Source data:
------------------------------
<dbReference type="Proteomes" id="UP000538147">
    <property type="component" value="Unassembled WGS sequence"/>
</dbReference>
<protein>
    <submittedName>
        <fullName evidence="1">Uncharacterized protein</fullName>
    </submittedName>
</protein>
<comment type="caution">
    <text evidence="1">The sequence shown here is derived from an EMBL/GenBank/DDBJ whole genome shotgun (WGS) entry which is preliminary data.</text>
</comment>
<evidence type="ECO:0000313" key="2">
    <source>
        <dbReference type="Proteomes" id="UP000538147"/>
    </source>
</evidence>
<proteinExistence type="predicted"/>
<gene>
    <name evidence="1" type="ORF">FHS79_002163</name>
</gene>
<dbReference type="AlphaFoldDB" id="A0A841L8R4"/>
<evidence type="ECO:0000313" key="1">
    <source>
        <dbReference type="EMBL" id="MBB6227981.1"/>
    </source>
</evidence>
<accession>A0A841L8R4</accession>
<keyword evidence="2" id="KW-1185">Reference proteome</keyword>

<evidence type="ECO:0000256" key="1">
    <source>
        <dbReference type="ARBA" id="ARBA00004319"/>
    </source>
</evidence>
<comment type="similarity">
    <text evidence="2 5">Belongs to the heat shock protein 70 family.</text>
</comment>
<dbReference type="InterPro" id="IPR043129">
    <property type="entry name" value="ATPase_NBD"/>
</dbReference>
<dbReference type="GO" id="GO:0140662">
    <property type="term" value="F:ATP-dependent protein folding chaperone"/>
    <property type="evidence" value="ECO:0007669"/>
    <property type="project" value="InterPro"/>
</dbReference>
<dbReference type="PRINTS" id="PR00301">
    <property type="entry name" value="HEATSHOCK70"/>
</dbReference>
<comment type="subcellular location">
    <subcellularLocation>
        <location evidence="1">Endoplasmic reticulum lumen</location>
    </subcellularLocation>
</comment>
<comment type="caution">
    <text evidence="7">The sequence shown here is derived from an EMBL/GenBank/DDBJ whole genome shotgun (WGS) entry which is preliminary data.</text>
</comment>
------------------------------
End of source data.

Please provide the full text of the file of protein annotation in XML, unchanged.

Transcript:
<dbReference type="Proteomes" id="UP000538147">
    <property type="component" value="Unassembled WGS sequence"/>
</dbReference>
<protein>
    <submittedName>
        <fullName evidence="1">Uncharacterized protein</fullName>
    </submittedName>
</protein>
<comment type="caution">
    <text evidence="1">The sequence shown here is derived from an EMBL/GenBank/DDBJ whole genome shotgun (WGS) entry which is preliminary data.</text>
</comment>
<evidence type="ECO:0000313" key="2">
    <source>
        <dbReference type="Proteomes" id="UP000538147"/>
    </source>
</evidence>
<proteinExistence type="predicted"/>
<gene>
    <name evidence="1" type="ORF">FHS79_002163</name>
</gene>
<dbReference type="AlphaFoldDB" id="A0A841L8R4"/>
<evidence type="ECO:0000313" key="1">
    <source>
        <dbReference type="EMBL" id="MBB6227981.1"/>
    </source>
</evidence>
<accession>A0A841L8R4</accession>
<keyword evidence="2" id="KW-1185">Reference proteome</keyword>

<evidence type="ECO:0000256" key="1">
    <source>
        <dbReference type="ARBA" id="ARBA00004319"/>
    </source>
</evidence>
<comment type="similarity">
    <text evidence="2 5">Belongs to the heat shock protein 70 family.</text>
</comment>
<dbReference type="InterPro" id="IPR043129">
    <property type="entry name" value="ATPase_NBD"/>
</dbReference>
<dbReference type="GO" id="GO:0140662">
    <property type="term" value="F:ATP-dependent protein folding chaperone"/>
    <property type="evidence" value="ECO:0007669"/>
    <property type="project" value="InterPro"/>
</dbReference>
<dbReference type="PRINTS" id="PR00301">
    <property type="entry name" value="HEATSHOCK70"/>
</dbReference>
<comment type="subcellular location">
    <subcellularLocation>
        <location evidence="1">Endoplasmic reticulum lumen</location>
    </subcellularLocation>
</comment>
<comment type="caution">
    <text evidence="7">The sequence shown here is derived from an EMBL/GenBank/DDBJ whole genome shotgun (WGS) entry which is preliminary data.</text>
</comment>